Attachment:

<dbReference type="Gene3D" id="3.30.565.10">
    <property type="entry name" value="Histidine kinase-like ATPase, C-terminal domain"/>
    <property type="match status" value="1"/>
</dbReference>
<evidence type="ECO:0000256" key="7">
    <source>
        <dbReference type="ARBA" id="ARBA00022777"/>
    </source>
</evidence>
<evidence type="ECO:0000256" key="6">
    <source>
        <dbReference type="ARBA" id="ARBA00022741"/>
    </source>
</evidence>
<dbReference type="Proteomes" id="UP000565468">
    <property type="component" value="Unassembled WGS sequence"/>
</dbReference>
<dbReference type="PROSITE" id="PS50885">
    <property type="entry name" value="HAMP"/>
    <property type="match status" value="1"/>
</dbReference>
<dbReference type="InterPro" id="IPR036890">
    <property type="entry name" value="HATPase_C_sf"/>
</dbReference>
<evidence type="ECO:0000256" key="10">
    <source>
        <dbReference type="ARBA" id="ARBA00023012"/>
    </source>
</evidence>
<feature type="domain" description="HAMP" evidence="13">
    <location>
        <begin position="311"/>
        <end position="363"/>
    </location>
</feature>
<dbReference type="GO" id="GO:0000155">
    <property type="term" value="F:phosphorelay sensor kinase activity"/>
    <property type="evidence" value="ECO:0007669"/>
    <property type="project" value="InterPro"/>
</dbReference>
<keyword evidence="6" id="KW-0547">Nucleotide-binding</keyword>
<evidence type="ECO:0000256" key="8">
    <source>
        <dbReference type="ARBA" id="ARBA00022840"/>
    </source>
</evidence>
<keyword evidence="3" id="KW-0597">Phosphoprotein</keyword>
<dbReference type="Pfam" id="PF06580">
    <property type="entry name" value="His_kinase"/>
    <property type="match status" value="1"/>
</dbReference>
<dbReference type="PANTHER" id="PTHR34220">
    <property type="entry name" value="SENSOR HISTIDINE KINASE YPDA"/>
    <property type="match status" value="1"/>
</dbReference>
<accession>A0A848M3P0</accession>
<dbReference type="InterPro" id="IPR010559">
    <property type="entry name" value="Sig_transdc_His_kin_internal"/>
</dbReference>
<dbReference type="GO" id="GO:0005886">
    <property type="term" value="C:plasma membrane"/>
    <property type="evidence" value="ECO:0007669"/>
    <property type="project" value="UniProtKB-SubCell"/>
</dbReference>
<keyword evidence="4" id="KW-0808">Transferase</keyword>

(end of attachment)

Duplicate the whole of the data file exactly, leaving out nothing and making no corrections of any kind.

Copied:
<dbReference type="Gene3D" id="3.30.565.10">
    <property type="entry name" value="Histidine kinase-like ATPase, C-terminal domain"/>
    <property type="match status" value="1"/>
</dbReference>
<evidence type="ECO:0000256" key="7">
    <source>
        <dbReference type="ARBA" id="ARBA00022777"/>
    </source>
</evidence>
<evidence type="ECO:0000256" key="6">
    <source>
        <dbReference type="ARBA" id="ARBA00022741"/>
    </source>
</evidence>
<dbReference type="Proteomes" id="UP000565468">
    <property type="component" value="Unassembled WGS sequence"/>
</dbReference>
<dbReference type="PROSITE" id="PS50885">
    <property type="entry name" value="HAMP"/>
    <property type="match status" value="1"/>
</dbReference>
<dbReference type="InterPro" id="IPR036890">
    <property type="entry name" value="HATPase_C_sf"/>
</dbReference>
<evidence type="ECO:0000256" key="10">
    <source>
        <dbReference type="ARBA" id="ARBA00023012"/>
    </source>
</evidence>
<feature type="domain" description="HAMP" evidence="13">
    <location>
        <begin position="311"/>
        <end position="363"/>
    </location>
</feature>
<dbReference type="GO" id="GO:0000155">
    <property type="term" value="F:phosphorelay sensor kinase activity"/>
    <property type="evidence" value="ECO:0007669"/>
    <property type="project" value="InterPro"/>
</dbReference>
<keyword evidence="6" id="KW-0547">Nucleotide-binding</keyword>
<evidence type="ECO:0000256" key="8">
    <source>
        <dbReference type="ARBA" id="ARBA00022840"/>
    </source>
</evidence>
<keyword evidence="3" id="KW-0597">Phosphoprotein</keyword>
<dbReference type="Pfam" id="PF06580">
    <property type="entry name" value="His_kinase"/>
    <property type="match status" value="1"/>
</dbReference>
<dbReference type="PANTHER" id="PTHR34220">
    <property type="entry name" value="SENSOR HISTIDINE KINASE YPDA"/>
    <property type="match status" value="1"/>
</dbReference>
<accession>A0A848M3P0</accession>
<dbReference type="InterPro" id="IPR010559">
    <property type="entry name" value="Sig_transdc_His_kin_internal"/>
</dbReference>
<dbReference type="GO" id="GO:0005886">
    <property type="term" value="C:plasma membrane"/>
    <property type="evidence" value="ECO:0007669"/>
    <property type="project" value="UniProtKB-SubCell"/>
</dbReference>
<keyword evidence="4" id="KW-0808">Transferase</keyword>